Monday, November 27, 2017

2018 NDAA - New DCAA Reporting Requirements

Section 811 of the 2018 National Defense Authorization Act (NDAA) covers several topics. One concerns the increase in the dollar threshold for the submission of certified cost or pricing data which we will cover in more detail tomorrow. The other appears to be a slap on the wrist of DCAA (Defense Contract Audit Agency) for obfuscating some of their performance data.

Is DCAA "current" in performing incurred cost audits? The Agency says it is and that's why they are once again performing incurred cost audits for non-DoD agencies. But was does "current" mean? And how did DCAA achieve currency? In DCAA's parlance, current means 18 months as in the Agency needs to complete incurred cost audits withing 18 months of receiving an adequate contractor submission. But the 18 month time-frame is also an average which means some will take longer that 18 months to complete and some will take less. Which answers the second question of how did the Agency achieve the 18 month average in such a short time when just a few years ago its backlog was four to six years (depending on who you talk to). Easy, the Agency simply "wrote off" what it determined were low risk contractors by accepting the final indirect rates as proposed - and that included the preponderance of contractors. Eureka! No more backlog.

But Congress didn't quite buy that and it was deeply concerned with writing off the preponderance of contractors without performing any type of audit. In Sec 803 of the 2018 NDAA which we discussed here, Congress instituted a plan for private audit firms to begin sharing the incurred cost audit workload with DCAA and mandated that these audits would be completed with a year of receiving an adequate submission.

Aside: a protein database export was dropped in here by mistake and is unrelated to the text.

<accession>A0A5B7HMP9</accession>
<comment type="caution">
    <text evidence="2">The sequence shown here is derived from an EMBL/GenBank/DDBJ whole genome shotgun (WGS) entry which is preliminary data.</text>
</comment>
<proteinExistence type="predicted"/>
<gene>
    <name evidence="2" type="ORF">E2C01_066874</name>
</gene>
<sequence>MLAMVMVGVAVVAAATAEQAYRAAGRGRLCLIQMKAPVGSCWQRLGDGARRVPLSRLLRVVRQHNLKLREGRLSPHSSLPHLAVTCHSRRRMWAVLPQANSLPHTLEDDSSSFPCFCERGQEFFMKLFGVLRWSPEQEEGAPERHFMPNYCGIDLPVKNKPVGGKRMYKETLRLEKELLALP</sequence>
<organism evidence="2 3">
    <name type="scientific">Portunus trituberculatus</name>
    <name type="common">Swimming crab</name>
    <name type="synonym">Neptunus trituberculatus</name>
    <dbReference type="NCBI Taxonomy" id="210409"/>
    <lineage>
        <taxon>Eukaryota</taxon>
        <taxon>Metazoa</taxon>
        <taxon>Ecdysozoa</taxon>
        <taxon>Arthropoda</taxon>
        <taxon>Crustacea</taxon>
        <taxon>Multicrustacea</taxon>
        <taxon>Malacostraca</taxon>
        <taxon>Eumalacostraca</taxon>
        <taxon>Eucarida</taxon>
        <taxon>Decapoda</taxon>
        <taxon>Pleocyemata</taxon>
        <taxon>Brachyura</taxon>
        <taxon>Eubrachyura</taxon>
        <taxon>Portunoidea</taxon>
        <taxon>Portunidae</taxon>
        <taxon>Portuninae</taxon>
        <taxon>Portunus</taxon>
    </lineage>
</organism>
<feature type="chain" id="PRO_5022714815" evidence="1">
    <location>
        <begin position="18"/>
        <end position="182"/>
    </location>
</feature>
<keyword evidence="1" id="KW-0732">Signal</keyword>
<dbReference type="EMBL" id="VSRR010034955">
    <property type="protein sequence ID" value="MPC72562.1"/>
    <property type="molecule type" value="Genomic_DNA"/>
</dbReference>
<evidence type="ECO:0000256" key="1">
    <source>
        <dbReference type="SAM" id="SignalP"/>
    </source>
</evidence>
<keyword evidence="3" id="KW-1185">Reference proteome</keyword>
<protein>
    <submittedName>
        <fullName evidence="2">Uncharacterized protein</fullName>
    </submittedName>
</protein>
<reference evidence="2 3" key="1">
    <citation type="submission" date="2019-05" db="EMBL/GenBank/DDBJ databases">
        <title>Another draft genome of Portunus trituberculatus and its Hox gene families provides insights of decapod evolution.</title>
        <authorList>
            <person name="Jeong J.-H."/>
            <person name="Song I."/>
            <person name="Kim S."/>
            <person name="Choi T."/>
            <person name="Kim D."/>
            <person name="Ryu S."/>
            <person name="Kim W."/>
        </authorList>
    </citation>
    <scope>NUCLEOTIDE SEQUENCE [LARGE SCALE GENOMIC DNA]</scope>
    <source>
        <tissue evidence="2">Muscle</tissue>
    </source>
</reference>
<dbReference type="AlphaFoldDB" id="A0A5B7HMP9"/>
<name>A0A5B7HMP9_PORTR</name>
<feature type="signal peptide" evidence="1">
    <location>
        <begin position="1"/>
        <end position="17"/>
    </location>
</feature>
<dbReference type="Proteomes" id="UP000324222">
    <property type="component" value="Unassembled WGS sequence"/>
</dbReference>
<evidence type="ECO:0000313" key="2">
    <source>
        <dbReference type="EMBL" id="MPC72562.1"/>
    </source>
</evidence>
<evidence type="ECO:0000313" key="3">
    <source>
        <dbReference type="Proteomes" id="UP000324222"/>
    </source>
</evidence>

Now here in Sec 811 of the 2018 NDAA, Congress wants to get to the bottom of DCAA's performance. It is requiring DCAA to revise its Annual Report to Congress to provide clarity on the cost effectiveness of different types of audits. Under the 2018 NDAA, DCAA must now break down its statistical tables by type of audit. Though "type of audit" is not defined, it presumably includes (i) incurred cost (ii) forward pricing, (iii) defective pricing, (iv) and internal control/business systems. But here are the added reporting requirements:

  1. The total number and dollar value of incurred cost audits completed, and the method by which such incurred cost audits were completed (i.e. was an audit performed or was it written off as low risk).
  2. The aggregate cost of performing audits, set forth separately by type of audit
  3. The ratio of sustained questioned costs to the aggregate costs of performing audits, set forth separately by type of audit, and
  4. The total number and dollar value of audits that are pending for a period longer than one year as of the end of the fiscal year covered by the report, and the fiscal year in which the qualified submission was received, set forth separately by type of audit

This information, if nothing else, will prove interesting.

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